Thursday, January 15, 2009

Living Locally

In a blog I've been perusing lately, the author was talking about keeping activities close to home. For her two kids, if the activity isn't in walking or bike riding distance, then the activity is not done. Her kids, the oldest of which is somewhere around 9 or so, are, thus far, at least, cool with it.

This is a concept I've toyed with myself. Doing lots of driving is not good for, well, for anything except getting audio books listened to, really. As I've mentioned here, before, though, it's easy to just let those driving boundaries expand, often for no great reason other than it's easy to get there in a car.

So, I try to keep regular activities fairly local, when possible. Currently, we can ride bikes with a fair amount of ease to all of the regular activities minus Do Jump, the new session of which starts next week.

However, that brings me to my next point. I'm not sure I totally want to limit our activities to local ones. Yeah, I think being local is a strong selling point, but would I want Davan to miss out on the opportunity of Do Jump just because it's further away than we want to ride? I think, for me, the answer is no, even if it means that we have to use the car more than I might like.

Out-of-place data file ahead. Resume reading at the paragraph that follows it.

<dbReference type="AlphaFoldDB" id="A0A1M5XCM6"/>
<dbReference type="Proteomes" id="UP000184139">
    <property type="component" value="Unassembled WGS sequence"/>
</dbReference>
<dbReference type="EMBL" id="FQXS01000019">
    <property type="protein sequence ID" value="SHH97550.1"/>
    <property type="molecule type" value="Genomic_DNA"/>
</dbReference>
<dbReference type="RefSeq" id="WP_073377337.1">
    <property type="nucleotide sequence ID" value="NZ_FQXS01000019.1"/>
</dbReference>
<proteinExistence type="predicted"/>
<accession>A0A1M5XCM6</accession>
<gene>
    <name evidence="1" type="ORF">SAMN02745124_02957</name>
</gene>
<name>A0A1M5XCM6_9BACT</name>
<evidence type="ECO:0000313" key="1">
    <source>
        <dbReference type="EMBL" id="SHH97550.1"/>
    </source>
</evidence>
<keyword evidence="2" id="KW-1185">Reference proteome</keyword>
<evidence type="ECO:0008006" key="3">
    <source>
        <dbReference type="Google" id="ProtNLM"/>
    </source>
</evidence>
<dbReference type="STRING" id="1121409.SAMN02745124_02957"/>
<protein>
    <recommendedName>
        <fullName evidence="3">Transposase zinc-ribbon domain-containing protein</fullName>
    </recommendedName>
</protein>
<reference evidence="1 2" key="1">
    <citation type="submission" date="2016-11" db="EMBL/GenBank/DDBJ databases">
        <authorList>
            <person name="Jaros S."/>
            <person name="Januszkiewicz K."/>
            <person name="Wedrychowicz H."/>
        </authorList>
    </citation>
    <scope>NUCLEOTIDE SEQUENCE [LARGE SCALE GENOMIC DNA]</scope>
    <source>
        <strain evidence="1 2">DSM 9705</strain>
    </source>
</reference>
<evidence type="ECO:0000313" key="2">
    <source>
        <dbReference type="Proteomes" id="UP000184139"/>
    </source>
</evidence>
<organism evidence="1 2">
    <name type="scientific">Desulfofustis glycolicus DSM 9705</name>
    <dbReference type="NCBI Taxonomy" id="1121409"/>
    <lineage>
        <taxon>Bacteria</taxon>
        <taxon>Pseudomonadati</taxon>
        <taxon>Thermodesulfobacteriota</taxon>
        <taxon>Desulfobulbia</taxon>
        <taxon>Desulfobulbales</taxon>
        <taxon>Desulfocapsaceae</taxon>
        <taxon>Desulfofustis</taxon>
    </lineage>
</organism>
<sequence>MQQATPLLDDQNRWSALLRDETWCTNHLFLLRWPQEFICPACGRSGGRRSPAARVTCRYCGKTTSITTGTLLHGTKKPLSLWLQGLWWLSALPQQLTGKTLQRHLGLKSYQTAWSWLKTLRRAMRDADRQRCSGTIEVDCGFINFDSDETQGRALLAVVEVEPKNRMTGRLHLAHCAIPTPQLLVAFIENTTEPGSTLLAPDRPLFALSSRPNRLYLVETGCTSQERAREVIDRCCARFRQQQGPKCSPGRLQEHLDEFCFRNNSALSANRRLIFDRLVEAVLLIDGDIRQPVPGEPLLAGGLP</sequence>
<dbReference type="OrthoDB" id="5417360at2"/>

Do I want to never go to the zoo because it's further than biking distance away (our biking distance, at least)? Not really. And I don't want to take public transportation there unless we're making that part of the excitement of going because it actually costs more to pay for Davan and I to take public transportation than it does for us to drive there.

And we will continue to own a car for a variety of reasons. I've checked into things like Car Share, which is a great concept, but A) there are no convenient pick up sports for us in the suburbs and B) it's more expensive for us in the long run because we go skiing and backpacking and such.

I've also checked into just renting a car as necessary and that would come to cost more than owning a car within a couple of years.

So, where does all that leave us? Trying to walk or bike when possible. And, if you're looking at moving, particularly, you might want to check this sight out: Walk Score. It'll give a walkability score any address. Ours is 62 out of 100, which wouldn't be too bad, but they list our closest grocery store as a convenience store - yeah, right - and seem to do things on a as the crow flies basis, which seems silly. But, it still can be a helpful tool, if you're aware of it's weak points.

Also, it leaves us with making wise choices. This year, for example, Davan had a choice of homeschool swim lessons at our local community college (just under 2 miles away) or homeschool swim team at the aquatic park (15 or so miles away). It's a no-brainer which to choose there. Not to mention that I get to swim at the swim lessons, too. :)

However, will we limit ourselves to a 5 mile (or so) radius? No. I'm not willing to do that. For those who do it and have it work for them, great. You are doing good things for the enlivenment and, probably, your pocket book. I can admire that. But, I think some things are worth the extra, as long as it's done mindfully.

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